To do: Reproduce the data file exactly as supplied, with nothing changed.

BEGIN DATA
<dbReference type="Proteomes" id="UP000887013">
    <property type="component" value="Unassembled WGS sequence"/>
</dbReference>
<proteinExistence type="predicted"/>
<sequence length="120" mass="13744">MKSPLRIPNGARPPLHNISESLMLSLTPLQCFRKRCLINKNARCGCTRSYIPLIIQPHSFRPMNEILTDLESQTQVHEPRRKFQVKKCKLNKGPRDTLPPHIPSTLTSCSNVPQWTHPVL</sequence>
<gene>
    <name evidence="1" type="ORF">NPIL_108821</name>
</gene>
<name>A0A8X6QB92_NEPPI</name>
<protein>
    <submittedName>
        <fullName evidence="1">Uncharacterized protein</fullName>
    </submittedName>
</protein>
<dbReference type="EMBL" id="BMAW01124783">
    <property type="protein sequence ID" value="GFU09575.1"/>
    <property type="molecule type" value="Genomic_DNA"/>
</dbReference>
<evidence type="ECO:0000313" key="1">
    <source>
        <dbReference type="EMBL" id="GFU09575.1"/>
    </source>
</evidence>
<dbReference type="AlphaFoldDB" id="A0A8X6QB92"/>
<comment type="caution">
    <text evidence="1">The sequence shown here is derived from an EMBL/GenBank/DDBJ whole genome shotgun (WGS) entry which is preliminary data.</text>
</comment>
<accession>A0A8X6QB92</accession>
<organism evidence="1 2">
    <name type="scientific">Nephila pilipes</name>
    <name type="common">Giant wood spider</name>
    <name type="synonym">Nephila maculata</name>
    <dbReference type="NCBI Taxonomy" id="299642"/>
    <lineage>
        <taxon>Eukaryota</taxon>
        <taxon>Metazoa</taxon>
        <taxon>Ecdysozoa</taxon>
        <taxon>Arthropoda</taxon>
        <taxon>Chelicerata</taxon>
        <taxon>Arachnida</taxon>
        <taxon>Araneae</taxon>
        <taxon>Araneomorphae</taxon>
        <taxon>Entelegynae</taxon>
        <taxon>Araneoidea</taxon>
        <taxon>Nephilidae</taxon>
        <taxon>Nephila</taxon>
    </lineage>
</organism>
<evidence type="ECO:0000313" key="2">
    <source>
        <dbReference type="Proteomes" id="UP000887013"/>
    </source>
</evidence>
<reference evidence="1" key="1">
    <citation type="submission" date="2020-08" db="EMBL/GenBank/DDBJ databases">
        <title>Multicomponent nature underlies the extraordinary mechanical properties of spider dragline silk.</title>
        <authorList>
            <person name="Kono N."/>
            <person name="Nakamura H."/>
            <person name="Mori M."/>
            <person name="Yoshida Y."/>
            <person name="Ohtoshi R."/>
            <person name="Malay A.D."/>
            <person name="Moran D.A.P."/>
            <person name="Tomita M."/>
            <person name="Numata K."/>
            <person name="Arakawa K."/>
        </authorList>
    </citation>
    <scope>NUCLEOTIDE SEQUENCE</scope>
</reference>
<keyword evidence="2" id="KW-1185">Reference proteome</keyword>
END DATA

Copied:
<dbReference type="Proteomes" id="UP000887013">
    <property type="component" value="Unassembled WGS sequence"/>
</dbReference>
<proteinExistence type="predicted"/>
<sequence length="120" mass="13744">MKSPLRIPNGARPPLHNISESLMLSLTPLQCFRKRCLINKNARCGCTRSYIPLIIQPHSFRPMNEILTDLESQTQVHEPRRKFQVKKCKLNKGPRDTLPPHIPSTLTSCSNVPQWTHPVL</sequence>
<gene>
    <name evidence="1" type="ORF">NPIL_108821</name>
</gene>
<name>A0A8X6QB92_NEPPI</name>
<protein>
    <submittedName>
        <fullName evidence="1">Uncharacterized protein</fullName>
    </submittedName>
</protein>
<dbReference type="EMBL" id="BMAW01124783">
    <property type="protein sequence ID" value="GFU09575.1"/>
    <property type="molecule type" value="Genomic_DNA"/>
</dbReference>
<evidence type="ECO:0000313" key="1">
    <source>
        <dbReference type="EMBL" id="GFU09575.1"/>
    </source>
</evidence>
<dbReference type="AlphaFoldDB" id="A0A8X6QB92"/>
<comment type="caution">
    <text evidence="1">The sequence shown here is derived from an EMBL/GenBank/DDBJ whole genome shotgun (WGS) entry which is preliminary data.</text>
</comment>
<accession>A0A8X6QB92</accession>
<organism evidence="1 2">
    <name type="scientific">Nephila pilipes</name>
    <name type="common">Giant wood spider</name>
    <name type="synonym">Nephila maculata</name>
    <dbReference type="NCBI Taxonomy" id="299642"/>
    <lineage>
        <taxon>Eukaryota</taxon>
        <taxon>Metazoa</taxon>
        <taxon>Ecdysozoa</taxon>
        <taxon>Arthropoda</taxon>
        <taxon>Chelicerata</taxon>
        <taxon>Arachnida</taxon>
        <taxon>Araneae</taxon>
        <taxon>Araneomorphae</taxon>
        <taxon>Entelegynae</taxon>
        <taxon>Araneoidea</taxon>
        <taxon>Nephilidae</taxon>
        <taxon>Nephila</taxon>
    </lineage>
</organism>
<evidence type="ECO:0000313" key="2">
    <source>
        <dbReference type="Proteomes" id="UP000887013"/>
    </source>
</evidence>
<reference evidence="1" key="1">
    <citation type="submission" date="2020-08" db="EMBL/GenBank/DDBJ databases">
        <title>Multicomponent nature underlies the extraordinary mechanical properties of spider dragline silk.</title>
        <authorList>
            <person name="Kono N."/>
            <person name="Nakamura H."/>
            <person name="Mori M."/>
            <person name="Yoshida Y."/>
            <person name="Ohtoshi R."/>
            <person name="Malay A.D."/>
            <person name="Moran D.A.P."/>
            <person name="Tomita M."/>
            <person name="Numata K."/>
            <person name="Arakawa K."/>
        </authorList>
    </citation>
    <scope>NUCLEOTIDE SEQUENCE</scope>
</reference>
<keyword evidence="2" id="KW-1185">Reference proteome</keyword>